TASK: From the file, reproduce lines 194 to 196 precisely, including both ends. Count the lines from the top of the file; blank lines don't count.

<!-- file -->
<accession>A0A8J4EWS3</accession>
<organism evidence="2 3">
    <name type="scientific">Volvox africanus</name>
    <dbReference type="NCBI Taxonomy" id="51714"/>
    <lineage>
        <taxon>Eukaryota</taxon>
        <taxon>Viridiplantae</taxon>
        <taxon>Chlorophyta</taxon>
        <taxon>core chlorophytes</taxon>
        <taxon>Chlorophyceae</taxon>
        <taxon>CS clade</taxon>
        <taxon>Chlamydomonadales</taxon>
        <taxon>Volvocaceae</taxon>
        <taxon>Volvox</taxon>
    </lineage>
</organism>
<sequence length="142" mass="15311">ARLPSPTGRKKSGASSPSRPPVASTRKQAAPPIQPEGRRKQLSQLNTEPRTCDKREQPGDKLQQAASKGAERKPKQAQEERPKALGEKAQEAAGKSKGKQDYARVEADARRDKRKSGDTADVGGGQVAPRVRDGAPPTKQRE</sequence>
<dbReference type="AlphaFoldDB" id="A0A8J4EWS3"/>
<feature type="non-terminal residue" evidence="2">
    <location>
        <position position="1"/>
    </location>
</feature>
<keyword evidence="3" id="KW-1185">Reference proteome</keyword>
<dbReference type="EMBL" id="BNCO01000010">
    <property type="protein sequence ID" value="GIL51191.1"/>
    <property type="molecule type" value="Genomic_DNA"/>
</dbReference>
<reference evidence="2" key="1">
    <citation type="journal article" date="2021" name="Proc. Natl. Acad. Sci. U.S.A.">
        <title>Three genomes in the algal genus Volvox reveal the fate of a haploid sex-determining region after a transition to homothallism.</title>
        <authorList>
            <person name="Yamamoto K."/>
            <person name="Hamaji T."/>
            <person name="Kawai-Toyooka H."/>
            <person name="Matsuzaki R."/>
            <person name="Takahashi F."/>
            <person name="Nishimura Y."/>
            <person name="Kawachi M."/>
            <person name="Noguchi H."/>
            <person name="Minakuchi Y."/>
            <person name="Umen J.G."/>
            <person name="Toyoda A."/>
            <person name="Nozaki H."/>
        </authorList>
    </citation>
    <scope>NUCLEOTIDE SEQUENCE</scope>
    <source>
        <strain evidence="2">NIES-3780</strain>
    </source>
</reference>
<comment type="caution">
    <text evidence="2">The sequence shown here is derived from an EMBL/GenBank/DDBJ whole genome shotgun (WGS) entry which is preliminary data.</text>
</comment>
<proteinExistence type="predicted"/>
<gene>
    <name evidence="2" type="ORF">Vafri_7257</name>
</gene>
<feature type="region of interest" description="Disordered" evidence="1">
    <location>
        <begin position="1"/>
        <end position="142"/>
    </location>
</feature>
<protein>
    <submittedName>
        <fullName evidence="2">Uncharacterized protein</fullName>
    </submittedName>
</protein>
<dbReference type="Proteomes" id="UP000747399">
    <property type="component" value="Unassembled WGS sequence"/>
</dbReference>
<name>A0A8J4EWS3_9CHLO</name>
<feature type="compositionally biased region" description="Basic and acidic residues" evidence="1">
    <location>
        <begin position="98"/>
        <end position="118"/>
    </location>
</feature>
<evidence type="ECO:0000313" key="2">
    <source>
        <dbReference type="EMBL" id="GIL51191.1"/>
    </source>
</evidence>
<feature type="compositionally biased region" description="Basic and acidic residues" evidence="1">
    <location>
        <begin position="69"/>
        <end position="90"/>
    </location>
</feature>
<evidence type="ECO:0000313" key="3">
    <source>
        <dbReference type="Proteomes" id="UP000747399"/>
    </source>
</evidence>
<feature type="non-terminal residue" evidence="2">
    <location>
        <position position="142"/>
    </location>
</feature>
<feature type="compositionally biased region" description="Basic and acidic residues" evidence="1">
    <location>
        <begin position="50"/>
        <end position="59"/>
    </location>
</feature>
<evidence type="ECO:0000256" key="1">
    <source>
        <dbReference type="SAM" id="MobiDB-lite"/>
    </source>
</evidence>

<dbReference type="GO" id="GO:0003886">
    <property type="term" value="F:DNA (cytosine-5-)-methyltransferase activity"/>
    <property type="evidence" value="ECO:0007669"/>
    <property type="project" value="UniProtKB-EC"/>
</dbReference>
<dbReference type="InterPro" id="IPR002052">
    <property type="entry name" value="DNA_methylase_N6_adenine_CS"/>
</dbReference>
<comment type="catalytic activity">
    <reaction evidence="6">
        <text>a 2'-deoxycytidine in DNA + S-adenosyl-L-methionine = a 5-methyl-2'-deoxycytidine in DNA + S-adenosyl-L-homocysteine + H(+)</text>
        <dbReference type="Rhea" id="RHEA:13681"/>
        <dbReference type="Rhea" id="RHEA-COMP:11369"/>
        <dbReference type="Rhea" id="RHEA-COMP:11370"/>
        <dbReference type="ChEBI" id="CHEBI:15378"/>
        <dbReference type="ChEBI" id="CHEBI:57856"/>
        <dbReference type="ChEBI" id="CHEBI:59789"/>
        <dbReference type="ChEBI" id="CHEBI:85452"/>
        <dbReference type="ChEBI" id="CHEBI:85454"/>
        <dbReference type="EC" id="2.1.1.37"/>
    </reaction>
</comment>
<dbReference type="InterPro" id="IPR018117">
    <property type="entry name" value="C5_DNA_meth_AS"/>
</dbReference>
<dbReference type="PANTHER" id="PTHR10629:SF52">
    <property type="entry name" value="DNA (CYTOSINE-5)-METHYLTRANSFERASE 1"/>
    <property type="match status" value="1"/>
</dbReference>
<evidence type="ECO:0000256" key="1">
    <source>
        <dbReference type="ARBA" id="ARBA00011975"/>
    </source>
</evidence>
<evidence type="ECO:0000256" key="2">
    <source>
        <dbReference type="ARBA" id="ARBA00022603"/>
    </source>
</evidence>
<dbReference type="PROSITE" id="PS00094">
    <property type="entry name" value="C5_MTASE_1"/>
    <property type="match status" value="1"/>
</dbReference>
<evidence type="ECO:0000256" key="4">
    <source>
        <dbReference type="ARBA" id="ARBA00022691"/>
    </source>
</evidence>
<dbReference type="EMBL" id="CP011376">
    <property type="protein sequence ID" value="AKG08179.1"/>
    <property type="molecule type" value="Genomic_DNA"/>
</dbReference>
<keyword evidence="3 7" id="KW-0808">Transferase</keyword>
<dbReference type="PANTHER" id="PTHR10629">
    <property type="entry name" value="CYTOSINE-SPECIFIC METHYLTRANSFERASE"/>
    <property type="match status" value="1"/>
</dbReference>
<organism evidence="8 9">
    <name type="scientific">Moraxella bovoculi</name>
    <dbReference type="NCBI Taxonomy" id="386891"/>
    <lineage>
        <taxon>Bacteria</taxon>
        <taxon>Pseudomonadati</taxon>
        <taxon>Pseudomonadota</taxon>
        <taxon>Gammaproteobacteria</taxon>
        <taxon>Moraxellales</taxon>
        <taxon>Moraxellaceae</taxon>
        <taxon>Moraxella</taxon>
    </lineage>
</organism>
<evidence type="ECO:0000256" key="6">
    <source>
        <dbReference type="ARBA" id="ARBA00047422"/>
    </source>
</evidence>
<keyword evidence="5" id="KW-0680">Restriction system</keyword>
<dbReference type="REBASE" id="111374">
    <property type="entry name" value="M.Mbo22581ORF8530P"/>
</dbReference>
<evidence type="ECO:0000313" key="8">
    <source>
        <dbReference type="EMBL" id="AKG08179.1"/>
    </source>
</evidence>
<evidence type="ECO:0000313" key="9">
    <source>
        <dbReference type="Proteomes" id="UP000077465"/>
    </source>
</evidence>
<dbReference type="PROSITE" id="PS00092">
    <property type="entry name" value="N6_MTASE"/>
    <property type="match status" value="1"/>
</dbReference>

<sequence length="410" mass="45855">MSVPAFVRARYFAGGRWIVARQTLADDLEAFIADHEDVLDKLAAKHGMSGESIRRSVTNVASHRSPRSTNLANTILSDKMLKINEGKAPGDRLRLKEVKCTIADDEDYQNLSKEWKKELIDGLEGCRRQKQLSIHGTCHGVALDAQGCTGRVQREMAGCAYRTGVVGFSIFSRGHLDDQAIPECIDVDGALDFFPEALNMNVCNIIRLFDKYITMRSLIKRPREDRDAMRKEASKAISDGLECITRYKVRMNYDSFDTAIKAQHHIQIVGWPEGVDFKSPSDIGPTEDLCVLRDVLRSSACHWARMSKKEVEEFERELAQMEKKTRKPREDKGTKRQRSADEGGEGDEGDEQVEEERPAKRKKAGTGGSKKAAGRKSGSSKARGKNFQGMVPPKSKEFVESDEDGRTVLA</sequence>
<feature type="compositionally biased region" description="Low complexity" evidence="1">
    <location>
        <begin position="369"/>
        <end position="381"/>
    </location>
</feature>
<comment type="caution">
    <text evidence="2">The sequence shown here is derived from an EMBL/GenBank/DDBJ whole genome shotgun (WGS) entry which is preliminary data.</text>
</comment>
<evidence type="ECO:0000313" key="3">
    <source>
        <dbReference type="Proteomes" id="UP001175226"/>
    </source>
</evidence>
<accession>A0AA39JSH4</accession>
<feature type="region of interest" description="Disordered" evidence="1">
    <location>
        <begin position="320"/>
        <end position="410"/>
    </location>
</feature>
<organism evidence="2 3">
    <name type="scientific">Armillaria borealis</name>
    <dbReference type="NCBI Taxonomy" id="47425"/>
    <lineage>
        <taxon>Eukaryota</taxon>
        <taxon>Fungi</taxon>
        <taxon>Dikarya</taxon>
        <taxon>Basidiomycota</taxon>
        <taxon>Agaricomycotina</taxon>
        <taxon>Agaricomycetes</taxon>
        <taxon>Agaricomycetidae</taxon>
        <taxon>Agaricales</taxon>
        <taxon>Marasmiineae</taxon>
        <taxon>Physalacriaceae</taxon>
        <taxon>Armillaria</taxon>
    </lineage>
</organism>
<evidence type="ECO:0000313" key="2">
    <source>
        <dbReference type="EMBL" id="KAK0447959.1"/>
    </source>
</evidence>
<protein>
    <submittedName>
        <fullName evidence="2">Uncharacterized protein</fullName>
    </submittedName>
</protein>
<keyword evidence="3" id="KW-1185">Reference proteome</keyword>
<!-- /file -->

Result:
    </source>
</evidence>
<evidence type="ECO:0000313" key="9">